didn't need a thing.  He had plenty of torque coming out of the last, slow, corner onto the main straight and was easily
pulling away from the small-block Corvettes.  He went out in the rain on Saturday morning on the mud tires seen here
outside the Easy-Up "and it was fun."  No Fear, indeed...

Ford 289 built by a shop in the Minneapolis area.  It smoked heavily on cold start.  But it ran clean and sharp, to very
high revs, at operating temperature.  Loose clearances and very high compression.  VSCDA at Blackhawk is a mellow
event.  Lots of smiles and greetings from strangers.  Most owners stood aside when they noticed that spectators were
trying to take pics.  This guy enthusiastically removed the hood when I asked if he would (to shoot the engine).  He
told me some stories about how Ken Miles developed the Tiger in his spare time when Carroll Shelby, who had a
contract with Sunbeam, failed to deliver because he was busy with Ford.  The owners want to talk about their cars.

Thursday, June 20, 2013

New Oldies Pix (VSCDA Blackhawk Farms Meet #7)

The (911 RSR clone) Porsche page.  There was a nice 911 at this year's meet too, and at least one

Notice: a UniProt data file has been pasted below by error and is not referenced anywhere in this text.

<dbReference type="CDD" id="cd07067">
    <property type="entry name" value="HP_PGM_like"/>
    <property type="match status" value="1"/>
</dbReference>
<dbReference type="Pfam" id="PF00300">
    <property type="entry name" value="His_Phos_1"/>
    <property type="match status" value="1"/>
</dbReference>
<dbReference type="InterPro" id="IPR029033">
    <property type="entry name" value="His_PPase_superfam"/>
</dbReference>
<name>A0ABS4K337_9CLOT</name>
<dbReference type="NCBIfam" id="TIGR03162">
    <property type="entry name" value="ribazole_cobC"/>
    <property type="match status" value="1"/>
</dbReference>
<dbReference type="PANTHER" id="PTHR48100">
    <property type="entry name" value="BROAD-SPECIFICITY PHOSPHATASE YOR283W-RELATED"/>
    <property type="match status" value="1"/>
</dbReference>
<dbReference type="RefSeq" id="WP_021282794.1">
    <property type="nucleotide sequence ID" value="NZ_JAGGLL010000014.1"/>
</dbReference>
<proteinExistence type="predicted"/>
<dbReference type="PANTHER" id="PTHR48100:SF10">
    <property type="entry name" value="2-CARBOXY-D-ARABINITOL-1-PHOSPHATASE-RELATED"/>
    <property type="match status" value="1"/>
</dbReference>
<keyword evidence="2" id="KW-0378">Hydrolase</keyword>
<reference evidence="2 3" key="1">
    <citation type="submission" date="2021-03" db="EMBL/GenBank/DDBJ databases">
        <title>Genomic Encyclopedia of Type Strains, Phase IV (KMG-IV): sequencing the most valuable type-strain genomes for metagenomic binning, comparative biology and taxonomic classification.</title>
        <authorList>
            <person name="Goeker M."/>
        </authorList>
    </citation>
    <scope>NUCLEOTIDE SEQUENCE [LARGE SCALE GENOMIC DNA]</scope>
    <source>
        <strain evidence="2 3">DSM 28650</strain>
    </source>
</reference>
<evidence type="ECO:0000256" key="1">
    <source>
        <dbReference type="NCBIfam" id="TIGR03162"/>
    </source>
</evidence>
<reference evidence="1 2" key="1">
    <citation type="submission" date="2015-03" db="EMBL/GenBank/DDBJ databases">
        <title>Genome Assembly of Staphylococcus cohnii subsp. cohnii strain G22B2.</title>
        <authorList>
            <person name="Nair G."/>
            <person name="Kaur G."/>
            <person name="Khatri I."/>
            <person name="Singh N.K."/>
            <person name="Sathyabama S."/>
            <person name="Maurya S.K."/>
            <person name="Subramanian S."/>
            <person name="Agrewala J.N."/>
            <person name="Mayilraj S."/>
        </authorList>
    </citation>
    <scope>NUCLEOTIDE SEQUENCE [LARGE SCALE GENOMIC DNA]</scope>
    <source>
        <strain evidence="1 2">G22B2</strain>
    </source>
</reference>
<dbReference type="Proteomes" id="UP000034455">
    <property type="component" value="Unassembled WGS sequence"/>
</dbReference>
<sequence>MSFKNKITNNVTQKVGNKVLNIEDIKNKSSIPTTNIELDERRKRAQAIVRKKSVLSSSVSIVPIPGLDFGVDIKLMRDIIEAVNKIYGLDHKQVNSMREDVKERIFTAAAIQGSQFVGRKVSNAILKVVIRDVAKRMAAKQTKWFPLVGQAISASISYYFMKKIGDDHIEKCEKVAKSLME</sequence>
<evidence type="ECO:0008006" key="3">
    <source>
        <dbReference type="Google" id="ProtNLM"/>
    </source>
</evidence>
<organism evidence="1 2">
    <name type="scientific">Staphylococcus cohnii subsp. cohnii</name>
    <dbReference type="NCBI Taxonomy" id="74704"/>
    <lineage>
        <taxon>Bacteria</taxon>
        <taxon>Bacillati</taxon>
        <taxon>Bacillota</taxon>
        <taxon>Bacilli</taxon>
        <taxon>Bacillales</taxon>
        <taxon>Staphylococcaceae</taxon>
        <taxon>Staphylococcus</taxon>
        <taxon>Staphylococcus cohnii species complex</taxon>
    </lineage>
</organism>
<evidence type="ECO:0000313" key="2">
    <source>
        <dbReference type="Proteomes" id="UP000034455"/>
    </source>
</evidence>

914-6.  But no 356's, 924's, or 944's.

The large entry this year resulted in a lot of temporary "1's" taped ahead of the cars' permanent competition numbers.

The oil cooler is vented a la 917 too, rather than under the car as normal.

  The sound that comes out of those pipes at 6000 r.p.m.+ is glorious.  I believe John Wyer said in his memoirs that the
Wyer-Gulf colors came straight out of Triumph's paint codes for Spitfires.  The screaming orange was called Marigold.

Wednesday, June 19, 2013

New Oldies Pix (VSCDA Blackhawk Farms Meet #6)

The MG page.  OK, people, you're on your own here.  If it was built before the TC, I have no idea what kind of an MG it was...  No MGA's this year, although there were a couple of B's.

It rained on Saturday morning, but that didn't stop these guys from practicing.  They just parked under this portico and
wiped the cars down.  No Garage Queens in the VSCDA!

I do know a Roots blower when I see one...just don't know what it's on...

Moving on to Saturday afternoon, which was sunny...